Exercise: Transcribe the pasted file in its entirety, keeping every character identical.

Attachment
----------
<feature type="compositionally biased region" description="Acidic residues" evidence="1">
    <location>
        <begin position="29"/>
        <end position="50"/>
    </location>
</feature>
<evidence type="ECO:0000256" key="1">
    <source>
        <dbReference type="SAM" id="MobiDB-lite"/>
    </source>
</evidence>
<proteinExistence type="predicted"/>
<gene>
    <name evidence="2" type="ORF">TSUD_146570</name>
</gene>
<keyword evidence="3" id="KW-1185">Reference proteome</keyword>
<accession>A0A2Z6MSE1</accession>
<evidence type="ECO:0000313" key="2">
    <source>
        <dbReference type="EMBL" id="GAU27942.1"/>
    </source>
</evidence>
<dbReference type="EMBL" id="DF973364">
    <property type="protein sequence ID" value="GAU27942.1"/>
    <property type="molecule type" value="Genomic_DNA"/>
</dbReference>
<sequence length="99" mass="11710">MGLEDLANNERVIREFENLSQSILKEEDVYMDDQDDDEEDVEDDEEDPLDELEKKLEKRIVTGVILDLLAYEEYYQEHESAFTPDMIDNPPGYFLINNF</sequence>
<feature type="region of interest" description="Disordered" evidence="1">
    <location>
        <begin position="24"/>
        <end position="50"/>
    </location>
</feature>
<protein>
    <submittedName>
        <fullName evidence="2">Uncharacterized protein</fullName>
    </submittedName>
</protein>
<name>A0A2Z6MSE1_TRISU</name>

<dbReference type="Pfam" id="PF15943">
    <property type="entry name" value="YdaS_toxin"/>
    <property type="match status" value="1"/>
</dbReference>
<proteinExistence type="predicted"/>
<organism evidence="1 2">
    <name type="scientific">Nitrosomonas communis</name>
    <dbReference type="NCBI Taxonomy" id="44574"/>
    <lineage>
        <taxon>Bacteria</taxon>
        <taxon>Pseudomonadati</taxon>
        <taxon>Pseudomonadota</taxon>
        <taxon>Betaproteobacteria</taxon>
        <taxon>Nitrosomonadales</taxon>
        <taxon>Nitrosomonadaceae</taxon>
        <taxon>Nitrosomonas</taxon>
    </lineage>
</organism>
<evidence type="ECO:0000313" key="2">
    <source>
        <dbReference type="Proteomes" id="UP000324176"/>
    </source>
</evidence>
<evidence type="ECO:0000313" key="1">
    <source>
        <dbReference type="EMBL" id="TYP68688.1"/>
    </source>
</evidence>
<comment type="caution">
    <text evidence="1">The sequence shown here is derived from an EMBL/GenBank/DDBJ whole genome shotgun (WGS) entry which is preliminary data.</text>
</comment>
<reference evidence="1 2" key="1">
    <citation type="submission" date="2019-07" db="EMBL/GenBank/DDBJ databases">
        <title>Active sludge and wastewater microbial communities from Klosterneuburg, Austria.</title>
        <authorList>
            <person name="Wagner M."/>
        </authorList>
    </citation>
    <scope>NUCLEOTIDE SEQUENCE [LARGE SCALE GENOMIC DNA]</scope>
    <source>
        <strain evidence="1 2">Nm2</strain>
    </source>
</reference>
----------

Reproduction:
<feature type="compositionally biased region" description="Acidic residues" evidence="1">
    <location>
        <begin position="29"/>
        <end position="50"/>
    </location>
</feature>
<evidence type="ECO:0000256" key="1">
    <source>
        <dbReference type="SAM" id="MobiDB-lite"/>
    </source>
</evidence>
<proteinExistence type="predicted"/>
<gene>
    <name evidence="2" type="ORF">TSUD_146570</name>
</gene>
<keyword evidence="3" id="KW-1185">Reference proteome</keyword>
<accession>A0A2Z6MSE1</accession>
<evidence type="ECO:0000313" key="2">
    <source>
        <dbReference type="EMBL" id="GAU27942.1"/>
    </source>
</evidence>
<dbReference type="EMBL" id="DF973364">
    <property type="protein sequence ID" value="GAU27942.1"/>
    <property type="molecule type" value="Genomic_DNA"/>
</dbReference>
<sequence length="99" mass="11710">MGLEDLANNERVIREFENLSQSILKEEDVYMDDQDDDEEDVEDDEEDPLDELEKKLEKRIVTGVILDLLAYEEYYQEHESAFTPDMIDNPPGYFLINNF</sequence>
<feature type="region of interest" description="Disordered" evidence="1">
    <location>
        <begin position="24"/>
        <end position="50"/>
    </location>
</feature>
<protein>
    <submittedName>
        <fullName evidence="2">Uncharacterized protein</fullName>
    </submittedName>
</protein>
<name>A0A2Z6MSE1_TRISU</name>

<dbReference type="Pfam" id="PF15943">
    <property type="entry name" value="YdaS_toxin"/>
    <property type="match status" value="1"/>
</dbReference>
<proteinExistence type="predicted"/>
<organism evidence="1 2">
    <name type="scientific">Nitrosomonas communis</name>
    <dbReference type="NCBI Taxonomy" id="44574"/>
    <lineage>
        <taxon>Bacteria</taxon>
        <taxon>Pseudomonadati</taxon>
        <taxon>Pseudomonadota</taxon>
        <taxon>Betaproteobacteria</taxon>
        <taxon>Nitrosomonadales</taxon>
        <taxon>Nitrosomonadaceae</taxon>
        <taxon>Nitrosomonas</taxon>
    </lineage>
</organism>
<evidence type="ECO:0000313" key="2">
    <source>
        <dbReference type="Proteomes" id="UP000324176"/>
    </source>
</evidence>
<evidence type="ECO:0000313" key="1">
    <source>
        <dbReference type="EMBL" id="TYP68688.1"/>
    </source>
</evidence>
<comment type="caution">
    <text evidence="1">The sequence shown here is derived from an EMBL/GenBank/DDBJ whole genome shotgun (WGS) entry which is preliminary data.</text>
</comment>
<reference evidence="1 2" key="1">
    <citation type="submission" date="2019-07" db="EMBL/GenBank/DDBJ databases">
        <title>Active sludge and wastewater microbial communities from Klosterneuburg, Austria.</title>
        <authorList>
            <person name="Wagner M."/>
        </authorList>
    </citation>
    <scope>NUCLEOTIDE SEQUENCE [LARGE SCALE GENOMIC DNA]</scope>
    <source>
        <strain evidence="1 2">Nm2</strain>
    </source>
</reference>